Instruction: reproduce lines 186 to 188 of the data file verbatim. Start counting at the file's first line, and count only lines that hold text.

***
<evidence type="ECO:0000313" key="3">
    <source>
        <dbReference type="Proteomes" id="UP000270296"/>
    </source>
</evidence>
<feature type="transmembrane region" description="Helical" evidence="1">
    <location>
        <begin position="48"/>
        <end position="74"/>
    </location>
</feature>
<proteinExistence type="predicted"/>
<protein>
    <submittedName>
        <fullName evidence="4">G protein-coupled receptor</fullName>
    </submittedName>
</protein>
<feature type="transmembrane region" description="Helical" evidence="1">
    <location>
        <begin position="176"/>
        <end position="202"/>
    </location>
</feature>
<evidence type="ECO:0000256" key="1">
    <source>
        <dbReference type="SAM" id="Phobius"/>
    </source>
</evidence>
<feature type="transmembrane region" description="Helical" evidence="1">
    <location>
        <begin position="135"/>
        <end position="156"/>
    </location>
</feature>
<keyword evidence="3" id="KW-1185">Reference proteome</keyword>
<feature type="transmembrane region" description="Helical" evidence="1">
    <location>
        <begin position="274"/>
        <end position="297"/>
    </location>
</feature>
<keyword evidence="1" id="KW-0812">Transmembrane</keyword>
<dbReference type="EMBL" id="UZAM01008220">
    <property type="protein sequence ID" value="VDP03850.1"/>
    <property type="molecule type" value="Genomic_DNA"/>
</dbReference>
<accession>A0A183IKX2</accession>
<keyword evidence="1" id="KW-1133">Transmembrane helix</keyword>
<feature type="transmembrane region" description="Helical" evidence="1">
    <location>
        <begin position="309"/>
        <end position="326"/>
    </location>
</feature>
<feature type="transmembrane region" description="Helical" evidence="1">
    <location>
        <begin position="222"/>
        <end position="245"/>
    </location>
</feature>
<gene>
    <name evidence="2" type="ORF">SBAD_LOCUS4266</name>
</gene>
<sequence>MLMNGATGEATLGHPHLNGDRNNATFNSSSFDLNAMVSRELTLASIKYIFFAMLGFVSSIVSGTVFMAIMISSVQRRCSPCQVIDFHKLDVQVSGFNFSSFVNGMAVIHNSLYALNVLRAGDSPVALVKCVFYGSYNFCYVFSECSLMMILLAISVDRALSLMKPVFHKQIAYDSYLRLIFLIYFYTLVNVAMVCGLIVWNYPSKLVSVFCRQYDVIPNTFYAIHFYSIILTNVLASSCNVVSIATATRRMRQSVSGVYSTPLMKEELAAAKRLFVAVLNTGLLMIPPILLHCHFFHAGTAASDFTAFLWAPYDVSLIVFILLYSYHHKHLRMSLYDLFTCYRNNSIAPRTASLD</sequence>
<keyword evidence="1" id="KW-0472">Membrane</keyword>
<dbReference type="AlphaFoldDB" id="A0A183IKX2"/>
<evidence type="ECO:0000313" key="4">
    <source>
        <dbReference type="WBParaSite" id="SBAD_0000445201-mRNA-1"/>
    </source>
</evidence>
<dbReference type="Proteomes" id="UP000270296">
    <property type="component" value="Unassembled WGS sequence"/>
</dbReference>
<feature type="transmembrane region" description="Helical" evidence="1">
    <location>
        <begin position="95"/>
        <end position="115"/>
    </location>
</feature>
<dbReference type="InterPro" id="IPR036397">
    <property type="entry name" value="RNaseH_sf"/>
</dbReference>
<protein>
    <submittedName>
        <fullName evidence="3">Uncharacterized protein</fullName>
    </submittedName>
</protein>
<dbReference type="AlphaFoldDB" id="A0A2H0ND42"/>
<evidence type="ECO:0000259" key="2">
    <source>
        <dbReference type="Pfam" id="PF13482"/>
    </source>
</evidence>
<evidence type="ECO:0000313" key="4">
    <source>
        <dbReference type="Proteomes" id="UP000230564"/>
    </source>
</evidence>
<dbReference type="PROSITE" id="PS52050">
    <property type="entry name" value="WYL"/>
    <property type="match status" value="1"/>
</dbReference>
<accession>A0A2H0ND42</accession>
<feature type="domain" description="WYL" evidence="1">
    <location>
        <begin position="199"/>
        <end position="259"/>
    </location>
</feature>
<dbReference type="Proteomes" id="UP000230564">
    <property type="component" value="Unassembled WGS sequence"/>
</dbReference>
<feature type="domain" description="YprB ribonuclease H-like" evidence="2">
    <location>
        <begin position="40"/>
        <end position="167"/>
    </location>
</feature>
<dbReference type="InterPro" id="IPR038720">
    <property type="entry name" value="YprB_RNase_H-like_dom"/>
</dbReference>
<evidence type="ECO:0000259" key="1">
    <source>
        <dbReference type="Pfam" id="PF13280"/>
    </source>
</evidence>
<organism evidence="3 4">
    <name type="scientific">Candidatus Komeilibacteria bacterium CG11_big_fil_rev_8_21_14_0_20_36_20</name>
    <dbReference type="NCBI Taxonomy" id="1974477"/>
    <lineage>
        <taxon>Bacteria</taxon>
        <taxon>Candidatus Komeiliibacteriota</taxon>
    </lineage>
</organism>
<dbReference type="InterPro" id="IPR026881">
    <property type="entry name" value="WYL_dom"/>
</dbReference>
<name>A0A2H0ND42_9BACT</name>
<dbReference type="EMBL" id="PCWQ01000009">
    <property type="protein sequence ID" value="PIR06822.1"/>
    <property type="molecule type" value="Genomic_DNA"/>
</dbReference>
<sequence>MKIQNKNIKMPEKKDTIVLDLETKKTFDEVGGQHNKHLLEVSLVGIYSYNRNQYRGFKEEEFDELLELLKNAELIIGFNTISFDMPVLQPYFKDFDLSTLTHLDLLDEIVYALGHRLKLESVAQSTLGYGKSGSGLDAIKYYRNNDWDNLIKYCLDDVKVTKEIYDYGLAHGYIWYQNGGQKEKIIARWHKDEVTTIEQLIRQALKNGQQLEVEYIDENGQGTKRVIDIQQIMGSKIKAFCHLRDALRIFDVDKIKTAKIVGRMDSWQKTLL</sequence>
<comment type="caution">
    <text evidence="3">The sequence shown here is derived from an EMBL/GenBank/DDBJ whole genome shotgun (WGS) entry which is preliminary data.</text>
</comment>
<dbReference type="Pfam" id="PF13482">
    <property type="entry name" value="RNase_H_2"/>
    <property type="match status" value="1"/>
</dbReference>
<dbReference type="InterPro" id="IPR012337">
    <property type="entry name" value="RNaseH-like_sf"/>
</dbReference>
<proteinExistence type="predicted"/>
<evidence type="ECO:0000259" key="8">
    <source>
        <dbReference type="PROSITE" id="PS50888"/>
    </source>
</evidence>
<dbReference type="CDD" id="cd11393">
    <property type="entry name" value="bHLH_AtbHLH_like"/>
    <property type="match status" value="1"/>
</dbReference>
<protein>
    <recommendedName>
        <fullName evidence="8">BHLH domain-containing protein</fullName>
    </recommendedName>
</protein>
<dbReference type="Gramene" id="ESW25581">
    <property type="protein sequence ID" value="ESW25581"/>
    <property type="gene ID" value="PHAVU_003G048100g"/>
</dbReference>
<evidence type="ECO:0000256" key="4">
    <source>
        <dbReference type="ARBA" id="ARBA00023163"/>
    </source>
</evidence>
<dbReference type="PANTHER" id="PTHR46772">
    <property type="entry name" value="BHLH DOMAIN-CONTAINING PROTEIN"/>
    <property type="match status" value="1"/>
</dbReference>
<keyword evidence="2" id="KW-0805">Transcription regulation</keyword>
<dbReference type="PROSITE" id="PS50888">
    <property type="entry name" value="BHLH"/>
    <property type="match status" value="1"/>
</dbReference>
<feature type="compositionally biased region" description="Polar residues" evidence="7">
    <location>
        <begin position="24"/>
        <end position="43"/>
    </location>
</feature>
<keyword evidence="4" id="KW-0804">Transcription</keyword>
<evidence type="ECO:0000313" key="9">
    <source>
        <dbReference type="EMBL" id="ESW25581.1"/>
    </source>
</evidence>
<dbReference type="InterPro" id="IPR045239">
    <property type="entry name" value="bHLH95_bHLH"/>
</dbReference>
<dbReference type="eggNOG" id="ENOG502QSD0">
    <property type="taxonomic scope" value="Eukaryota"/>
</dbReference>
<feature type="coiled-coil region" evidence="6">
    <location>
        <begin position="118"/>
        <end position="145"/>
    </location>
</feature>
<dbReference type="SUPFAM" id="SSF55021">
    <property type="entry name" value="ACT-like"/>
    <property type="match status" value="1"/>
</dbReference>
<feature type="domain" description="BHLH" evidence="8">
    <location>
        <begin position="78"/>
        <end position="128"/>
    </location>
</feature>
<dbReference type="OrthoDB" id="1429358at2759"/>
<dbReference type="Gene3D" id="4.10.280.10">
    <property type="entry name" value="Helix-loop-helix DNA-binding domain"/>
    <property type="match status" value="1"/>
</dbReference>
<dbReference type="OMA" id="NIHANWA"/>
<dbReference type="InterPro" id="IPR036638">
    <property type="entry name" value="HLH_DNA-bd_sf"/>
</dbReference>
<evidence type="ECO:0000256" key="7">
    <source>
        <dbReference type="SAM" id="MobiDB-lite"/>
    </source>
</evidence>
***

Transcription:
    <property type="match status" value="1"/>
</dbReference>
<feature type="compositionally biased region" description="Polar residues" evidence="7">